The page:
In terms of jump-starting the reconstruction process, Shtayyeh explained that a two-pronged approach is necessary. “The first course of action is general and related to reconstruction, and the second is a parallel course involving investments from the private sector,” he said. “We are trying to expand the productivity base and reactivate the economic cycle in the Strip, and therefore we urge businessmen to give priority to Gaza since it has poverty and unemployment rates higher than those in the West Bank.”

According to Shtayyeh, the main obstacle to investment in Gaza is the Israeli blockade. He said, “The continuation of the blockade means there is no possibility of investment in the private or public sectors. Israel controls the border crossings, the territory and the borders. How can we ask Palestinian capital providers to invest in such an environment?” In addition to the blockade, Shtayyeh also noted that the internal division played a negative role, stressing that there are some people in Gaza benefiting from the current situation and who are therefore keen to maintain the division, which adversely affects the investment climate.

The economist Naser Abdel Karim agrees that the most important obstacles are the blockade and the internal division between Fatah and Hamas. Nonetheless, he said, “The government is still capable of assuming its functions. On the ground, there is a real authority in Gaza, which the investors deal with other than the official authority.”

Abdel Karim said, “The decision to invest is not immediately taken and implemented. Numerous conferences to support the Palestinian economy, held in Bethlehem, London and Turkey, talked about billions of dollars worth of investments, but zero investments have been made. The West Bank and Gaza are under occupation — Israel still controls the land crossings — and therefore it is difficult to talk about economic development, not to mention the economic agreements that bind the Palestinian economy with Israel.”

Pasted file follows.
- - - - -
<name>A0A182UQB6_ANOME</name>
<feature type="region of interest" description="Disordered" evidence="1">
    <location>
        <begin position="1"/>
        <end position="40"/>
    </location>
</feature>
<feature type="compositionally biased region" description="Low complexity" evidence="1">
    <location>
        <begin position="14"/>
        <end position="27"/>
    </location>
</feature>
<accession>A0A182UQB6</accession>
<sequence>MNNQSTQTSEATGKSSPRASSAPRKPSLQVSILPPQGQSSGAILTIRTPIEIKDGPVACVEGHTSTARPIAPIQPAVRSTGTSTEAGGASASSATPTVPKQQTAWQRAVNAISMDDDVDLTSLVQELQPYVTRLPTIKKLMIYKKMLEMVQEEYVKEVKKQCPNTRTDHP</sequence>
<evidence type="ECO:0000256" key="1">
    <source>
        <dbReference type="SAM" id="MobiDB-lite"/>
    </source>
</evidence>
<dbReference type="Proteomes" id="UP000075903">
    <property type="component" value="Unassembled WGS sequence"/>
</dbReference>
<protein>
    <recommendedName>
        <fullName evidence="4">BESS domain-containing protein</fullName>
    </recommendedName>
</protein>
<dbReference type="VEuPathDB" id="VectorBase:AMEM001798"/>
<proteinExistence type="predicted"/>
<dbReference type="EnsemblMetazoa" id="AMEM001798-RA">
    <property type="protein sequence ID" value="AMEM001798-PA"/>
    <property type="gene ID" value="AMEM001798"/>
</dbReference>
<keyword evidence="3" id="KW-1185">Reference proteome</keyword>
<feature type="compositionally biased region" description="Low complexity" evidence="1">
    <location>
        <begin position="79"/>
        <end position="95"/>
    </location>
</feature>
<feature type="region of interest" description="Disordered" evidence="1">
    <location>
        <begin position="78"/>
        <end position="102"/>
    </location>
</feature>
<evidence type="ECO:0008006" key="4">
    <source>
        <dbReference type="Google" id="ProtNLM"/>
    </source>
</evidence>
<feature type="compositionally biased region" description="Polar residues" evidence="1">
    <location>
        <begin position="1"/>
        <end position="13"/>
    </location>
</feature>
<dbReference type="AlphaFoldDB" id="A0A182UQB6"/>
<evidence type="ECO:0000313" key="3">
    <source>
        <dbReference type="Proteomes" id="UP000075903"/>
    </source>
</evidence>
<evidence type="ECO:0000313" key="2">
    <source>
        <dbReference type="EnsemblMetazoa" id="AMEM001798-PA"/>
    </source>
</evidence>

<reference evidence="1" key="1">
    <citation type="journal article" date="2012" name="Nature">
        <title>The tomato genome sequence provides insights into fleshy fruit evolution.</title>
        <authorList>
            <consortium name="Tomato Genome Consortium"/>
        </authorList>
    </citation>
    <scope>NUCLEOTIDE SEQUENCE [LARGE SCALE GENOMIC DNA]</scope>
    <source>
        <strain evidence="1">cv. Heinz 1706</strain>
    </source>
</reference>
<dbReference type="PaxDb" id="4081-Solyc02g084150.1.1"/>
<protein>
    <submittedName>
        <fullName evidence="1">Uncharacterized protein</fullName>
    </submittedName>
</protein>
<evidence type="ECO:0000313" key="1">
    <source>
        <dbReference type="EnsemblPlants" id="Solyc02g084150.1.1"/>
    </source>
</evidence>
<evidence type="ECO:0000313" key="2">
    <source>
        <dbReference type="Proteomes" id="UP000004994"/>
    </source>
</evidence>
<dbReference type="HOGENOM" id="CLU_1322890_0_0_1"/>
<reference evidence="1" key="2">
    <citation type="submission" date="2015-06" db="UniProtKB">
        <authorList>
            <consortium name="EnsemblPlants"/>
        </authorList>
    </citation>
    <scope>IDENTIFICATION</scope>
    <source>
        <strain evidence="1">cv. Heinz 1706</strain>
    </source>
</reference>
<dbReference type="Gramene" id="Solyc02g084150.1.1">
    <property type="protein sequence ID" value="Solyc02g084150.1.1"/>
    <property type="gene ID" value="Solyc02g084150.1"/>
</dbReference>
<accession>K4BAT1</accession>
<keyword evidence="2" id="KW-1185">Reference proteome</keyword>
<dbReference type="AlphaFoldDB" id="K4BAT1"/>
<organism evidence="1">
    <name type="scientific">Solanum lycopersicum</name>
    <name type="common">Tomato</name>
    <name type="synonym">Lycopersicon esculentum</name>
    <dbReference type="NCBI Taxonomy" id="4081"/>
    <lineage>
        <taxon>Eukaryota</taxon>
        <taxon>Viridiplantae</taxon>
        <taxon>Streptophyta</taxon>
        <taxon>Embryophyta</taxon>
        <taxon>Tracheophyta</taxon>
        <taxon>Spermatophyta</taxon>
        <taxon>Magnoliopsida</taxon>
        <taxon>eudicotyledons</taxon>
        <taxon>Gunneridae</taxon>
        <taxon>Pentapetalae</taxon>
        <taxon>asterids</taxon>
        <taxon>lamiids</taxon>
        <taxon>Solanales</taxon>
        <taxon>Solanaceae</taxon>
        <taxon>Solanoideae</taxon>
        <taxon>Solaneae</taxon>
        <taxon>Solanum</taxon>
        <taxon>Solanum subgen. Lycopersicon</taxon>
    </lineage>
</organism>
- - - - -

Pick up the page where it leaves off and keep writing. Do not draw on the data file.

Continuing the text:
Karim said the Israeli occupation is not only crippling investment in Gaza, but the West Bank as well, while questioning the actual investment potential in the West Bank. He told Al-Monitor, “If the appropriate objective circumstances are present, the economic and investment environments in Gaza are more promising than those in the West Bank. Gaza has inherent resources not available in the West Bank. The Strip has components for a promising economy, including agriculture, and significant unexploited human energy.”

The problem as he see it is not businesspeople's inclinations or political trends. If the logistics are manageable, investors would not hesitate to invest in Gaza. Said Abdel Karim, “There is a need for unlimited investments. Within two years, the Strip suffered from three wars and an ongoing blockade. Gaza registered negative economic growth for seven straight years, and its share of the Palestinian [gross domestic product] fell from 20% to 15% only.” Abdel Karim believes that $10 billion of private investments can revive the economy in the Strip, reinvigorate the market and go toward postwar rehabilitation.

For now, however, Gaza remains outside the investors circle as a result of the blockade and politics. “All of these conditions are considered uncalculated risks for businessmen, not to mention the great risk of the possibility of the outbreak of war at any time,” Abdel Karim observed.